Kobi Johnsson knows the importance of a name. That’s why he felt he needed to take action when he learned his middle school’s namesake was an influential leader in the Eugenics movement. He and his father, Lars, set out on a three-year journey to change David Starr Jordan Middle School to something more inclusive.
Topics: Eugenics/Race Science
From Charlottesville to the announcement on DACA, there’s already a lot to talk about at the start of the school year. To create a safe and inclusive learning environment, you need to feel supported as a teacher. We’re offering a full slate of webinars that can help you feel prepared and ready to tackle challenging current events and difficult histories like the Holocaust. Check out these six webinars that will do just that for you.
Topics: Online Learning
Holocaust and Human Behavior explores the history of the Weimar Republic in Germany, the rise of the Nazi Party during that era, and the Nazis’ assault on democracy during their first years in power. This history can help us reflect on the nature of democracy, itself, and what factors may sustain it or undermine it in any country and in any time period.
Topics: Holocaust and Human Behavior
Today’s News, Tomorrow’s History is an ongoing series with Listenwise. This series connects Facing History’s themes with today’s current events using public radio to guide and facilitate discussions around the social issues of our time. We will take a look at a family in Dallas who has opened their home to refugees.
In response to the recent events in Charlottesville, Facing History and Ourselves, Teaching Tolerance, the Anti-Defamation League, the American Federation of Teachers, and EduColor teamed up to support educators as they return to the classroom.
Topics: current events
It is August, a time when, although technically on vacation, many educators in the United States have already turned their attention to their classrooms. Some teachers are buying supplies; others are rewriting lessons and curricula. Most are doing both. A lot of us are thinking about our students and how we can create learning environments that will allow all of them to thrive.
Growing up, my favorite teacher, by far, was Mr. Collins, my AP calculus teacher at Huron High School. The class was tough — more than I thought I could handle. But Mr. Collins never let me fail. He made sure I was present and engaged, stayed with me after class when I needed extra help, and gave me rides home when necessary. I could laugh with Mr. Collins and I could cry with him. He was even in communication with my mother about my progress. Mr. Collins set high expectations for my success, and in the end, I passed the class — and the AP exam.
I was one of a handful of black students in the classroom, and Mr. Collins was white.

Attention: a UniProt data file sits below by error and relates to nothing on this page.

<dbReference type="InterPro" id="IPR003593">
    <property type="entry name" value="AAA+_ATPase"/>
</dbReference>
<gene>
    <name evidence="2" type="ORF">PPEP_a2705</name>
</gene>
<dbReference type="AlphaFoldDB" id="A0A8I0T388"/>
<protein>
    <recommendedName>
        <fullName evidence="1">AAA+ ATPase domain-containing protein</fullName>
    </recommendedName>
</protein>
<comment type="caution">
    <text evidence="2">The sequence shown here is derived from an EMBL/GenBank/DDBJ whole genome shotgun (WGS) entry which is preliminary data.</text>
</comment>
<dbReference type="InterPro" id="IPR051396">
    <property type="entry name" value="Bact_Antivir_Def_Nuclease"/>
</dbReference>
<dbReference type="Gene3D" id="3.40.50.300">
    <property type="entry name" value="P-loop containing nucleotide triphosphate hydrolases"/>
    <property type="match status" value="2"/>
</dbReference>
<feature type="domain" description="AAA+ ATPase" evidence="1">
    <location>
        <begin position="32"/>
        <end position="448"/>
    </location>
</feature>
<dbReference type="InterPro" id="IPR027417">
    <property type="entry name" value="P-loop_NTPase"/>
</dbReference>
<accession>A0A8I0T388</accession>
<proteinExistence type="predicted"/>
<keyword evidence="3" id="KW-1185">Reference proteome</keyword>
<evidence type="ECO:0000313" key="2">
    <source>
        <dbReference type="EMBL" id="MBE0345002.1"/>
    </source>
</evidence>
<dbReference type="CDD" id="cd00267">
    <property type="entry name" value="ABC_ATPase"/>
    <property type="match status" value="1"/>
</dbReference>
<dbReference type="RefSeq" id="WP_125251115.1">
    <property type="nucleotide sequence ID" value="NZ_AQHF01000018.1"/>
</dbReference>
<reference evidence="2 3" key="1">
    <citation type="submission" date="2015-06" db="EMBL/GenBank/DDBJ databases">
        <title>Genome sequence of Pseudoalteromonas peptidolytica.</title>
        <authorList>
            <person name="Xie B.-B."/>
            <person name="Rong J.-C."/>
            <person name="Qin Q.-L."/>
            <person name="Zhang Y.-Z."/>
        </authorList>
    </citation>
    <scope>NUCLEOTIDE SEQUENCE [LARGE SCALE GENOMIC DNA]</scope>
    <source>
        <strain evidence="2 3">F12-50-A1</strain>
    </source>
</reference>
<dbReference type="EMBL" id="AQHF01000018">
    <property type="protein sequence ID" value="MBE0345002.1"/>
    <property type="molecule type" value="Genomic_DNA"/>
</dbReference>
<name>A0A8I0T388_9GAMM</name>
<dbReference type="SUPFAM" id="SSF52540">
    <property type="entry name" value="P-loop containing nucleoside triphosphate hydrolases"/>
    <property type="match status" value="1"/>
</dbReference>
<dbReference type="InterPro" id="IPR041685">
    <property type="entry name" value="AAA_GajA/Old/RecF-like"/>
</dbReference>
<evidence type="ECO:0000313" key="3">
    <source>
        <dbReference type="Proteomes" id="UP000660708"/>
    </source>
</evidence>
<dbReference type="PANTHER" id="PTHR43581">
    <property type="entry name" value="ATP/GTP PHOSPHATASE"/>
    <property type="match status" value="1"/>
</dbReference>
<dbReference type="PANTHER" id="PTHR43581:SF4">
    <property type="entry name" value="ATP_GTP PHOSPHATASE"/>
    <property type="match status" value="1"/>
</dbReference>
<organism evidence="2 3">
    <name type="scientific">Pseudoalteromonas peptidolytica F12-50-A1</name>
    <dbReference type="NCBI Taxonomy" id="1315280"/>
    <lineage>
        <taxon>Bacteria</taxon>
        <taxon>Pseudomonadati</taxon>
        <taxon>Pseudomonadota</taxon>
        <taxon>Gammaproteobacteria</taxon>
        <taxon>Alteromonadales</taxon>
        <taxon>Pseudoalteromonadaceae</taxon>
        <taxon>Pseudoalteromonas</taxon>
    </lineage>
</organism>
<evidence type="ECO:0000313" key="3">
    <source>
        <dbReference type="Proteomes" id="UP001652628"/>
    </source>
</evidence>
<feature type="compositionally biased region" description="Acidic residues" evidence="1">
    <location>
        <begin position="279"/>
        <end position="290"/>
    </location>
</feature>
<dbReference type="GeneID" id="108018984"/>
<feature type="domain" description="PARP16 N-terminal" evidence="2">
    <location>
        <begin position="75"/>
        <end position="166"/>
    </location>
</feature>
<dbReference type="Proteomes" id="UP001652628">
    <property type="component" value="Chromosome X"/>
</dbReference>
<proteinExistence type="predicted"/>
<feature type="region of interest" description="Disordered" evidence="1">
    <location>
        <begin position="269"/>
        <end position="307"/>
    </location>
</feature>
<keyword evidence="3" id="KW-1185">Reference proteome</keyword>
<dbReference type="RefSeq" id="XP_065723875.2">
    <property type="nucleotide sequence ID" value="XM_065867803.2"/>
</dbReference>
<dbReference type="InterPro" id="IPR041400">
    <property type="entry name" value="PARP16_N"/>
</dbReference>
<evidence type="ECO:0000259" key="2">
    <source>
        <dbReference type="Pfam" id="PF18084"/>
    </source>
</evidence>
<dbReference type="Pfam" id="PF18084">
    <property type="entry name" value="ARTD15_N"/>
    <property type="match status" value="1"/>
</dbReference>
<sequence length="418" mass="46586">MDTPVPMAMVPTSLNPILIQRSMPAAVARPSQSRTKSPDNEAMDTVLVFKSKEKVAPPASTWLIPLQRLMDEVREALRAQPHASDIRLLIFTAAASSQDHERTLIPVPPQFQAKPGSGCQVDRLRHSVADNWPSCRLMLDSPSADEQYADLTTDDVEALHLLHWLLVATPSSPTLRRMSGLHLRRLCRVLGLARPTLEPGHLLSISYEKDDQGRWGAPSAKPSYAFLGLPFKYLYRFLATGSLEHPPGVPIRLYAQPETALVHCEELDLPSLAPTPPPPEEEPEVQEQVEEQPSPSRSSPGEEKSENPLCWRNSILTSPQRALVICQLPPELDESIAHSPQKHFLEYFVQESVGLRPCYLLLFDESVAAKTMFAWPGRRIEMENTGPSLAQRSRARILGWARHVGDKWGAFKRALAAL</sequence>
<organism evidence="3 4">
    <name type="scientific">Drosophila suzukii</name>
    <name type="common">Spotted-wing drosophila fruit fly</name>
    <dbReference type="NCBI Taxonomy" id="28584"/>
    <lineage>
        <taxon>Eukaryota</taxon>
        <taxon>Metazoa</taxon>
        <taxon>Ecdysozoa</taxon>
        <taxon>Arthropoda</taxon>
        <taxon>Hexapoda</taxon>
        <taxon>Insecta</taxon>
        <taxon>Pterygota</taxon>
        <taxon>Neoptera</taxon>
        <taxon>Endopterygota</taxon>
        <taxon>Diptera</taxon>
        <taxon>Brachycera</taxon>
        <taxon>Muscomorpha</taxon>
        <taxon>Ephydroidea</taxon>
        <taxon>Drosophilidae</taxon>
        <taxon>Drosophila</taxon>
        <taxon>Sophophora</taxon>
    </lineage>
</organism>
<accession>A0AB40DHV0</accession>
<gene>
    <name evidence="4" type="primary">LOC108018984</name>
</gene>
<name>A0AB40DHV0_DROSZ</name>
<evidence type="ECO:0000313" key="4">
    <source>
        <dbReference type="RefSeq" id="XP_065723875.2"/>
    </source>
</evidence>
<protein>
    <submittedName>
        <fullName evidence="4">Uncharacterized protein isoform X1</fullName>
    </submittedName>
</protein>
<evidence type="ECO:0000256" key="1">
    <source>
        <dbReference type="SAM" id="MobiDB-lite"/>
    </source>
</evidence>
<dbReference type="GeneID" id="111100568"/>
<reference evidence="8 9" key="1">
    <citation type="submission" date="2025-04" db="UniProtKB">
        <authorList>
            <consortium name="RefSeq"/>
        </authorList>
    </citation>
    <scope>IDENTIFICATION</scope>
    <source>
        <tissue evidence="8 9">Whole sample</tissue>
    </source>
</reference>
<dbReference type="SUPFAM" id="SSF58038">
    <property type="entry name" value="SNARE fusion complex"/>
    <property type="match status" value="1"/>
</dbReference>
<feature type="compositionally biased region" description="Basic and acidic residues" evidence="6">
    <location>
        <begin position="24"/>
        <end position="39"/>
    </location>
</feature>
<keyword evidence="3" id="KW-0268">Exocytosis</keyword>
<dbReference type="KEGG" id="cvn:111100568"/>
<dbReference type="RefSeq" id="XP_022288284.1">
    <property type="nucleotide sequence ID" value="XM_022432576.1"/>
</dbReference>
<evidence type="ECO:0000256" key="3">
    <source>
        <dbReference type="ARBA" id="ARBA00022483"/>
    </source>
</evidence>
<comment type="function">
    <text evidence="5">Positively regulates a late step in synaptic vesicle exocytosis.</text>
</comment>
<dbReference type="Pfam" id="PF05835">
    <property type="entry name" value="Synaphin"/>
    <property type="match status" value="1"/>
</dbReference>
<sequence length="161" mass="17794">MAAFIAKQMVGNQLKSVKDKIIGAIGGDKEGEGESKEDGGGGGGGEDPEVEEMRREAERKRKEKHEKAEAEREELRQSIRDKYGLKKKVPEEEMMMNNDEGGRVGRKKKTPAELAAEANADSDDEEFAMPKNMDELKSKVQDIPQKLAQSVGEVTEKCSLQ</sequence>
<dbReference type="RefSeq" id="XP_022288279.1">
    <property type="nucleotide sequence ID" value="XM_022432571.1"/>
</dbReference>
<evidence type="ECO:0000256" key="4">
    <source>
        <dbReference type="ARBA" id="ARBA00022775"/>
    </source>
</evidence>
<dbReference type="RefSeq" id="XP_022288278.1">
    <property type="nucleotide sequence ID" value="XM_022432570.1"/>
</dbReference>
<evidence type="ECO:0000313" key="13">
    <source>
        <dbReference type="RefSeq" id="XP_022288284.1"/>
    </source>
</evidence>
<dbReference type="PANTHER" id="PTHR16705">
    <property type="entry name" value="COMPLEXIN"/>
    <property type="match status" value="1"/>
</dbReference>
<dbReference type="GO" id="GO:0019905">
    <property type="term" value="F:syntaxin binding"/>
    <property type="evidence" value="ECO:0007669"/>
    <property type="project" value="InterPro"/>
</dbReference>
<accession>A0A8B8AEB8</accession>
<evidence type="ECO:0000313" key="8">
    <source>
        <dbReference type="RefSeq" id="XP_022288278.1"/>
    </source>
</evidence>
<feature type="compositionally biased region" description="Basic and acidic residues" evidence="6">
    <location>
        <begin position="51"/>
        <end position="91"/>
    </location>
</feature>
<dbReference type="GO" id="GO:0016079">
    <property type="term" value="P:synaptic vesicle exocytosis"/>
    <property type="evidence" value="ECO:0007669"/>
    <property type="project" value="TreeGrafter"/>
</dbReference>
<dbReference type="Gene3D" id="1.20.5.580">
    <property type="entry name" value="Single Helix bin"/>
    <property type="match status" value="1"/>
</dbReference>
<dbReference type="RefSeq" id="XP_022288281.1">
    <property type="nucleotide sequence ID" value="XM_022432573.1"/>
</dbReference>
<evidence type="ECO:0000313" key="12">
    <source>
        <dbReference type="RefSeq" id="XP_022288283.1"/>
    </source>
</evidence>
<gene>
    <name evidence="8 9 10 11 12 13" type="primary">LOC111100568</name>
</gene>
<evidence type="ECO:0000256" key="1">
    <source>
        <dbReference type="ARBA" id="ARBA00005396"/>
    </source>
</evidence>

Topics: Race and Membership
The violence and bigotry displayed in Charlottesville last weekend reminds us of the challenges that racial hatred poses to democracy. In August 1965, President Lyndon B. Johnson addressed one aspect of this by signing the Voting Rights Act to safeguard the voting rights of African Americans. Yet, decades of efforts to deny the vote highlight the tensions between just and unjust laws. Looking to this history is a reminder that challenges to voting rights are a perennial feature of political life in the United States, past and present. This is becoming evident today as controversial accusations of voter fraud are brought to the forefront under the Trump Administration.
It was the voice of Derek Weimer, a history teacher, that truly made me reflect on my role as a professional educator in the wake of what happened in Charlottesville, Virginia. Weimer is a former history teacher for James Alex Fields, Jr., the accused domestic terrorist who allegedly drove a car into a crowd of counter-protesters at a white supremacist rally in the city over the weekend, killing one person.
Topics: current events
Earlier this month, New York announced it would share its voter data with the Presidential Commission on Election Integrity. California is still resisting the request from the Commission in June that all 50 states hand over voter-roll data. The Commission was launched in May by President Donald Trump to investigate his claims that between 3 million and 5 million illegal votes caused him to lose the popular vote in the 2016 US presidential election. Initially, 44 states and the District of Columbia refused to hand over certain data due to privacy concerns. Voting rights groups are also concerned about efforts to suppress voters. This tension between the states and the voter fraud investigation reveals multiple perspectives about the controversy. Here are three to consider in your classroom.